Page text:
In a joint statement issued on July 2, minister of popular power for foreign relations of Venezuela, Jorge Arreaza, and the high representative of the European Union (EU) for foreign affairs, Josep Borrell agreed “on the need to maintain the framework of diplomatic relations, especially at times when cooperation between both parties can facilitate the paths of political dialogue,” according to a joint statement. Consequently, “the Venezuelan government decided to nullify the decision made on June 29, 2020, whereby ambassador Isabel Brilhante Pedrosa, head of the delegation of the European Union in Caracas, had been declared persona non grata.”
Due to the recurrent interventionist policy of the EU in the affairs of Venezuela, ambassador Brilhante Pedrosa had been given 72 hours’ notice by president Maduro to leave the country.
The following is the full text of the joint communiqué:
“Joint communiqué after the phone call between EU High Representative Borrell and Minister Arreaza.
The Ministry of People’s Power for Foreign Affairs of the Bolivarian Republic of Venezuela and the European Union’s External Action Service inform the international community that today, the Venezuelan Minister of People’s Power for Foreign Affairs, Jorge Arreaza, and the European Union’s High Representative for Foreign Affairs and Security Policy, Josep Borrell, held a phone conversation in which they agreed on the need to maintain the framework of diplomatic relations, especially at times when cooperation between both parties can facilitate the path of political dialogue.
Consequently, the Venezuelan Government decided to rescind the decision taken on June 29, 2020, by which Ambassador Isabel Brilhante Pedrosa, Head of the Delegation of the European Union in Caracas, was declared persona non grata.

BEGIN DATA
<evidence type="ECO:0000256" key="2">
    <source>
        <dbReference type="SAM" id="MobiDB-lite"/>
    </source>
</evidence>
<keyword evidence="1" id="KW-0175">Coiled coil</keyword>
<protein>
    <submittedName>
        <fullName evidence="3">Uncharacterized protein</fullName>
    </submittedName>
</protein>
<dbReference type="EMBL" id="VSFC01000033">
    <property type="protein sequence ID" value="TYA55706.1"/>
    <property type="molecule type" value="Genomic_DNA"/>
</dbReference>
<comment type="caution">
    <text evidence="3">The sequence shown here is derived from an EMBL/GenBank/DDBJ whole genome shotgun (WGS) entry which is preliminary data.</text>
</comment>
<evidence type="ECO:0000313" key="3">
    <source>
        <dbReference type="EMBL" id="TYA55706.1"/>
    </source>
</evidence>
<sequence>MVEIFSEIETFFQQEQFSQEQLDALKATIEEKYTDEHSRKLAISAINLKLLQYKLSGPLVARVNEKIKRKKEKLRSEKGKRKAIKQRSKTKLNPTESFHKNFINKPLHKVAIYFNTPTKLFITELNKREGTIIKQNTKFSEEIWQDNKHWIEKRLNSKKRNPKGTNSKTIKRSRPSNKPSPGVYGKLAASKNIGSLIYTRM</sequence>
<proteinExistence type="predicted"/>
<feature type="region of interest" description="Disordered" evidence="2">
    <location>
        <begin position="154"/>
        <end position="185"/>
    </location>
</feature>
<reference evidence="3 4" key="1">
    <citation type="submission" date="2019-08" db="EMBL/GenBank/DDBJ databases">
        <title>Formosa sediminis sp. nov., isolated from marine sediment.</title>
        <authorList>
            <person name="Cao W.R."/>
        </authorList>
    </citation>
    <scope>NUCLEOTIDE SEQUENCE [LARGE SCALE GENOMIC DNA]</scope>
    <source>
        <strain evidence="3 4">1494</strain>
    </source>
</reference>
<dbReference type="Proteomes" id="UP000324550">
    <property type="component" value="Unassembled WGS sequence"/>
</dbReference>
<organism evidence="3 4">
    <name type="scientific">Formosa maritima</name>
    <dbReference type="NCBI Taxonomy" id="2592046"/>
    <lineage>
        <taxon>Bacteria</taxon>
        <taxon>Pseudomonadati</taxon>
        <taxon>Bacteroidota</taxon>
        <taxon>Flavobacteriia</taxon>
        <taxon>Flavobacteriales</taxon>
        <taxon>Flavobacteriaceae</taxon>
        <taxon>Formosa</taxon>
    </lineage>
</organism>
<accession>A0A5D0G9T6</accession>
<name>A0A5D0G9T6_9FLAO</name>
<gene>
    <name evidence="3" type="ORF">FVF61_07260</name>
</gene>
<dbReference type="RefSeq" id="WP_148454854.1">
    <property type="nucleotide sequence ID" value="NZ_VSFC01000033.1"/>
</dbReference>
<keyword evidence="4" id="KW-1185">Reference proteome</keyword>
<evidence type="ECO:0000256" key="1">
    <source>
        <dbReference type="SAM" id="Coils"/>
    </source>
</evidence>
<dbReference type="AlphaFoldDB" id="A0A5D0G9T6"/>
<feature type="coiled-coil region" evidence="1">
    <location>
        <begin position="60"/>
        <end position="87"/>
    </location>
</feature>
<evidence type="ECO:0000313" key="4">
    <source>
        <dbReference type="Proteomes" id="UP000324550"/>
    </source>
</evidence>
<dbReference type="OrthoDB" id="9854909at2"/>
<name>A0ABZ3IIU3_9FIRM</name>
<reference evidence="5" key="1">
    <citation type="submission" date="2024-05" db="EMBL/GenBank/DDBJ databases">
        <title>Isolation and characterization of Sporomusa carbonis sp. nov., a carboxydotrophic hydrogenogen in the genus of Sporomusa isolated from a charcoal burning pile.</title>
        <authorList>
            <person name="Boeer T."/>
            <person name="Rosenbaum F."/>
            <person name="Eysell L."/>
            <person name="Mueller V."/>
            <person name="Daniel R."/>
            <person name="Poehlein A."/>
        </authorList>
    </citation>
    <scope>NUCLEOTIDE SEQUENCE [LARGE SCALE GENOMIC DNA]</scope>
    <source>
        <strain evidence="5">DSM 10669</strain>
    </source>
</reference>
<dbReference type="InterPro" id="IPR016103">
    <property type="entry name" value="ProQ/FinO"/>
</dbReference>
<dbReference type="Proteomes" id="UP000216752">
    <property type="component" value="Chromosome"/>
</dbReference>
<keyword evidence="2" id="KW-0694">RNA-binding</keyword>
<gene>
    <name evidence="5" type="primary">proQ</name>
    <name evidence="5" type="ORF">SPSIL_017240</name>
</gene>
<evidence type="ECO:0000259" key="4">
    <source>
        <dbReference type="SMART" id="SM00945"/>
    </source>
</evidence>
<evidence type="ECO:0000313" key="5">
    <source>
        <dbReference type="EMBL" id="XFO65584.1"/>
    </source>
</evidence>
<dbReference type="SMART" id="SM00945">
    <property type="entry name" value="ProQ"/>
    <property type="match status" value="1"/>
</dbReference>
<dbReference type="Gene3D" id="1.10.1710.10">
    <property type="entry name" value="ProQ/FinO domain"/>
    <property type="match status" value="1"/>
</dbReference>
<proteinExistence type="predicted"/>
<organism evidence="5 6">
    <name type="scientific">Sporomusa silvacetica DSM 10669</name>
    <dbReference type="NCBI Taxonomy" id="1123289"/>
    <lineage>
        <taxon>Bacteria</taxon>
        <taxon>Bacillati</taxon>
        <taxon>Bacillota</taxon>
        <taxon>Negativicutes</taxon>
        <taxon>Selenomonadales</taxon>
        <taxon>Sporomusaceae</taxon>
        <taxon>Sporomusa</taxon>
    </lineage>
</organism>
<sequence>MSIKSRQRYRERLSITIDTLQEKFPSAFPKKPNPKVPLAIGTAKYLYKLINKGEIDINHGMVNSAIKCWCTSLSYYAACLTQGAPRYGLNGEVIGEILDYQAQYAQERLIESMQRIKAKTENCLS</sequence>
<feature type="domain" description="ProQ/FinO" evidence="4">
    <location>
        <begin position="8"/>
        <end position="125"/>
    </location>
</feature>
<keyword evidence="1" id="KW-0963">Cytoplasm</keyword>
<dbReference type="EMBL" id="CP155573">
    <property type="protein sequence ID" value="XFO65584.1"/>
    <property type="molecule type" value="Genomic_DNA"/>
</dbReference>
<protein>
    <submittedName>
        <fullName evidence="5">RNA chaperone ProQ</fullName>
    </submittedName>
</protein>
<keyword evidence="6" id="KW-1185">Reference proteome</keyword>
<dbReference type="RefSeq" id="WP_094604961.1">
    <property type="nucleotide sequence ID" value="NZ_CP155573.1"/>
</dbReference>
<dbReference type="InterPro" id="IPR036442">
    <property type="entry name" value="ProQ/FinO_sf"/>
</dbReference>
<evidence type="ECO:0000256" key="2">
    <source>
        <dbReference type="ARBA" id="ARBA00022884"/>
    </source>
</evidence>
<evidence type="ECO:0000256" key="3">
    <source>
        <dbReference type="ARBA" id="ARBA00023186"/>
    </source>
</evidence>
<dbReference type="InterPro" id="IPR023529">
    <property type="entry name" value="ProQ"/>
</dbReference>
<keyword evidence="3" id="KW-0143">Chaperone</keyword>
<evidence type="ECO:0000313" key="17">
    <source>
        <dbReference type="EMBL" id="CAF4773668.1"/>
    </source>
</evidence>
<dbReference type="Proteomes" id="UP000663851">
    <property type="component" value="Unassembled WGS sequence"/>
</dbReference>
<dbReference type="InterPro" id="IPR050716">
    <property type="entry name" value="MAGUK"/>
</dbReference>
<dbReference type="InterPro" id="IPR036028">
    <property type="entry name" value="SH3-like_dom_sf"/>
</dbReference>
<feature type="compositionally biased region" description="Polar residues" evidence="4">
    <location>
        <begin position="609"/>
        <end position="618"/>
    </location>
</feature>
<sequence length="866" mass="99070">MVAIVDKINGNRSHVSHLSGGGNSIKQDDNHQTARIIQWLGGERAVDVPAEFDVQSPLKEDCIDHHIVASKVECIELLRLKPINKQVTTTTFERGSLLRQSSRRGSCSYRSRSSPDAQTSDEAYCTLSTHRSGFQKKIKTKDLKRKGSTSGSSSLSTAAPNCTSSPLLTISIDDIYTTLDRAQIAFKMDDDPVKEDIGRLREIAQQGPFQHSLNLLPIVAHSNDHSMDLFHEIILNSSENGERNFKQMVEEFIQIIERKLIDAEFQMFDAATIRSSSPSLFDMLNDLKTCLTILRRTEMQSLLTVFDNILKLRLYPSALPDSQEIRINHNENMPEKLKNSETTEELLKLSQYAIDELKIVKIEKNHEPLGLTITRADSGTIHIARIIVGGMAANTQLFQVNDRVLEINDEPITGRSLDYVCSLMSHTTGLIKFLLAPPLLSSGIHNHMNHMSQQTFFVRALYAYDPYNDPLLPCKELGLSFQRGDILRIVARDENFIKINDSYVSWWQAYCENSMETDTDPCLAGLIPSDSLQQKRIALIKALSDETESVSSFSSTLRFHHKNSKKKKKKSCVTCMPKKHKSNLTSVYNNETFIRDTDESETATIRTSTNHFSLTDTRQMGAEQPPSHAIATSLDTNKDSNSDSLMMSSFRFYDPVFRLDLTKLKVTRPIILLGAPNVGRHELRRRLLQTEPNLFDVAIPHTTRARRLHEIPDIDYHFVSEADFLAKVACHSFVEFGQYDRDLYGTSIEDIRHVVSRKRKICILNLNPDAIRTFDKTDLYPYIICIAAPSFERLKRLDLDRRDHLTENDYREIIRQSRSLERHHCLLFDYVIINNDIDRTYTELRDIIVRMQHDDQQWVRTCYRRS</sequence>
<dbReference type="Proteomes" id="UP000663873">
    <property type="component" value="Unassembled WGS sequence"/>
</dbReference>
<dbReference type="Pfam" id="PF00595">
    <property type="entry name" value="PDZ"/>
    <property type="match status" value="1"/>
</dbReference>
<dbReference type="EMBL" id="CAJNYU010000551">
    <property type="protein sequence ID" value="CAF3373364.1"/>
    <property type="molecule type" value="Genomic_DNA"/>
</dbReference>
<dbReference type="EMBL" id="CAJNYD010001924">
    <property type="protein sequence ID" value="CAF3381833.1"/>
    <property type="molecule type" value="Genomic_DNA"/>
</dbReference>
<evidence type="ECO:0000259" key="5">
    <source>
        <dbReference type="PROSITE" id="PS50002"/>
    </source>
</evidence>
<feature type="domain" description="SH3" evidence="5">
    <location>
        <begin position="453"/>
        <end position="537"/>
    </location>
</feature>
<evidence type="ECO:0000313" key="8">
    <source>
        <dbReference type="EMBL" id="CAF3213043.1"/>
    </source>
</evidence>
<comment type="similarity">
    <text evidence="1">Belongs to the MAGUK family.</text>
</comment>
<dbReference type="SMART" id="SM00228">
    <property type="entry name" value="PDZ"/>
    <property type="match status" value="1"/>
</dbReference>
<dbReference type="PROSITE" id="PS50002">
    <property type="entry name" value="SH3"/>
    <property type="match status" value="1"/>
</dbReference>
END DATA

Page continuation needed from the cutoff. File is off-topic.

“They both agreed to promote diplomatic contacts between the parties at the highest level, within the framework of sincere cooperation and respect for international law.”
In an interview with Caracas-based news network TeleSur, Arreaza said he held a “very frank, very sincere and at the same time very cordial” conversation with Borrell on Wednesday. Arreaza said the joint communique “is a clear sign of recognition, in diplomatic terms,” of the government of President Nicolás Maduro.
The Trudeau government has worked very closely with the EU in its joint efforts for regime change in Venezuela by recognizing the US appointed Juan Guaidó as so-called interim president. This was based on the false and unconstitutional premise that he was president of the National Assembly. For example, on June 3, 2019:
“the foreign ministers of Canada, Chile and Peru—members of the Lima Group—together with the high representative of the EU and the foreign ministers of Portugal and Uruguay—members of the International Contact Group—met today at the United Nations in New York to discuss the situation in Venezuela. They reiterated their backing for the democratically elected National Assembly and affirmed the need to fully restore and respect its powers, as well as to release all political prisoners.”
Thus, given this tradition of working in lock-step with the EU, will Canada now follow its lead and, in the words of the Venezuela-EU joint statement, promote diplomatic contacts between the parties at the highest level, that is to say, Canada and Venezuela?
This demand is even more pertinent since June 17, 2020, when the Trudeau government lost its bid for the United Nations Security Council (UNSC) seat. The general consensus has been that the Trudeau government’s defeat resulted from being far too close to the Trump administration’s foreign policy on all issues. Among the many bones of contention leading up to the vote were Palestine and Venezuela. In conjunction with other organizations, it was the Canadian Foreign Policy Institute which spearheaded the successful #NoUNSC4Canada campaign and it is now calling for public discussion, reassessment and a #ForeignPolicy Review.
The news about the mutual diplomatic “thaw” between the EU and the Venezuelan government puts a similar softening on the agenda for Canada-Venezuela relations, which should follow suit. It is an opportunity for PM Trudeau to mend his post-UNSC ways by showing that he wants to be part of the public debate on foreign policy, and is part of the solution rather than the problem. Of course, taking note of this EU-Venezuela “détente” and acting on it would entail Trudeau standing up to Trump. So, be it. In any case, this was the issue in the UNSC elections when Canada lost its pro-Trump “mandate” both in Canada and internationally. Trudeau must now react appropriately.